Ending their implausible tenure with new-wave label Radar, Bristol’s radical funk-jazz-noise band the Pop Group found a safe haven with indie pioneers Rough Trade and recorded For How Much Longer Do We Tolerate Mass Murder?, a record which took punk’s polemic a step further on.
Tracks like Feed The Hungry, How Much Longer? and the single We Are All Prostitutes (added here to replace Last Poets remix One Out Of Many) echoed the real anarchy of bands such as Crass, but with a musical diversity rooted in free jazz and freer funk.
The politics muted the lyrical imagination that had produced She Is Beyond Good And Evil and Thief Of Fire, but there was tightly wound anger in both the playing and Mark Stewart’s look-back-in-anguish vocals. For How Much Longer accidentally presaged the less political funk-’n’-fun explosion that would sweep both indie and pop music a year later, and arguably left the Pop Group nowhere to go but away. Stewart went off to work with Adrian Sherwood’s On-U Sound, the rest of the band split into the cheerier Pigbag and the jazzier Rip Rip And Panic, both acts very much of their time.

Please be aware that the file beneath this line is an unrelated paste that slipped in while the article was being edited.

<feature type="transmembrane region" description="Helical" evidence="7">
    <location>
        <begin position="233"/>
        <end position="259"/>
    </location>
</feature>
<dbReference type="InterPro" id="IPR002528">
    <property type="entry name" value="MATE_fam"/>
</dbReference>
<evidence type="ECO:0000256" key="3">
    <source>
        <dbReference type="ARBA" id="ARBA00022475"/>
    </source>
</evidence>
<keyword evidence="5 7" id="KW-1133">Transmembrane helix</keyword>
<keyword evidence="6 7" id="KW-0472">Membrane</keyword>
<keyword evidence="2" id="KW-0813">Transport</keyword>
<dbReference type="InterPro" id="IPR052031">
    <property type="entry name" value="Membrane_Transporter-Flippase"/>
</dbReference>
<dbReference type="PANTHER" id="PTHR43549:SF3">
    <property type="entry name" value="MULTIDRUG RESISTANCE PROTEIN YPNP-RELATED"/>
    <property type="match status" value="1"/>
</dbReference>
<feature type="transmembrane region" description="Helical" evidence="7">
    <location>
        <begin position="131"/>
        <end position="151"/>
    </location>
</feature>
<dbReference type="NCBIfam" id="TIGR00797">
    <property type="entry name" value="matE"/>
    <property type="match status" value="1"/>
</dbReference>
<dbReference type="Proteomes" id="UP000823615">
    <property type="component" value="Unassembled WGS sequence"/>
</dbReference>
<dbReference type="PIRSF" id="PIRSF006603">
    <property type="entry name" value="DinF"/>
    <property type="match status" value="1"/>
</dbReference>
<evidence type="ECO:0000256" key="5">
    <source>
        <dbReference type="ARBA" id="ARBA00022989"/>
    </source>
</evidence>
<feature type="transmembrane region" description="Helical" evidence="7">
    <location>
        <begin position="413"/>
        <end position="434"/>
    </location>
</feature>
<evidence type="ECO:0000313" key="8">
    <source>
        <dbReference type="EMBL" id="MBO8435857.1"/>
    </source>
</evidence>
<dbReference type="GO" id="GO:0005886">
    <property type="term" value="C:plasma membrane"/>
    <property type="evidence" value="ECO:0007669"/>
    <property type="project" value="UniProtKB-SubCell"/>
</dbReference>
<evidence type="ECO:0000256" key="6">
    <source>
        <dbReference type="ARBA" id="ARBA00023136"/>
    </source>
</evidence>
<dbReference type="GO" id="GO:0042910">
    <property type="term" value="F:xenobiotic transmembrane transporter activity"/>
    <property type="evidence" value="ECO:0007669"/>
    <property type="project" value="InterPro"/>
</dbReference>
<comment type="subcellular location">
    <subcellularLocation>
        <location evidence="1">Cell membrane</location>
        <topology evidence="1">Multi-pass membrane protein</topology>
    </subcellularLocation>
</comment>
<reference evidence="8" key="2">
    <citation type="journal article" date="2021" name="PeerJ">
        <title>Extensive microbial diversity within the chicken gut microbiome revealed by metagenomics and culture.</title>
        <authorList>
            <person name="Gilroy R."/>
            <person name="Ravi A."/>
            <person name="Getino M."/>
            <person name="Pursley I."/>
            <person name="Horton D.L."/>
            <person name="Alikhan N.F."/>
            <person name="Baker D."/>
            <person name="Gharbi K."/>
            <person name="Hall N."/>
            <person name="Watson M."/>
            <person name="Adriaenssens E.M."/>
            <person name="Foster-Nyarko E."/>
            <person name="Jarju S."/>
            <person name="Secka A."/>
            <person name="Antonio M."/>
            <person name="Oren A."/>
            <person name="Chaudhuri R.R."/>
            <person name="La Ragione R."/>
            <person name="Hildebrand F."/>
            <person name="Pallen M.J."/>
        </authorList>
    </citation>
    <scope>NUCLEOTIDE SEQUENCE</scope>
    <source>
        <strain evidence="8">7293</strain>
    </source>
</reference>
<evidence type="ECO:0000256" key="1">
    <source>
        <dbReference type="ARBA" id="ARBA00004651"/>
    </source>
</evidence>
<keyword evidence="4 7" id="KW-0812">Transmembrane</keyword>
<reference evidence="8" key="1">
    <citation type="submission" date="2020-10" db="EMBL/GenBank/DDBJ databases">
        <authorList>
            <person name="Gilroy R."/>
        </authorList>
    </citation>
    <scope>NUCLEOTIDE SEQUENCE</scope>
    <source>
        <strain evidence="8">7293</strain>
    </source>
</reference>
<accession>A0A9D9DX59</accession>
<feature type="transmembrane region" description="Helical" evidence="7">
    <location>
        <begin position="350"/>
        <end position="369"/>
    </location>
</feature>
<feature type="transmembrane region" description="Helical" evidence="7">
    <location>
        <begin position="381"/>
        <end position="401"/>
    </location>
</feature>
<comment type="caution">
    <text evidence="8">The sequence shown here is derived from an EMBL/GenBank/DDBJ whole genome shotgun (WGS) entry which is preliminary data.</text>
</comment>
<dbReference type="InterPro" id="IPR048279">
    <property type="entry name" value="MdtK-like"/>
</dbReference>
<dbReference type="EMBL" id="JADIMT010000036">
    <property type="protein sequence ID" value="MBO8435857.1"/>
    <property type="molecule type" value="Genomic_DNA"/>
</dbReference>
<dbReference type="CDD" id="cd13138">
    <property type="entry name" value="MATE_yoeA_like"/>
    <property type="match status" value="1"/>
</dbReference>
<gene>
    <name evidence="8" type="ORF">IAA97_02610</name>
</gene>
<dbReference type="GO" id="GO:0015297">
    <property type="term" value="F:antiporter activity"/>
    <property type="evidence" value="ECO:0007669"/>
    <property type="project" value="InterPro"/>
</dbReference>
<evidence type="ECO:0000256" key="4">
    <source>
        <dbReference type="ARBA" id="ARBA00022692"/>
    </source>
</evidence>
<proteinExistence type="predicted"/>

It’s a record that has aged well, its targets still relevant in an age of Occupy and jihad, and the music still sounds like nothing you’d want to be friends with.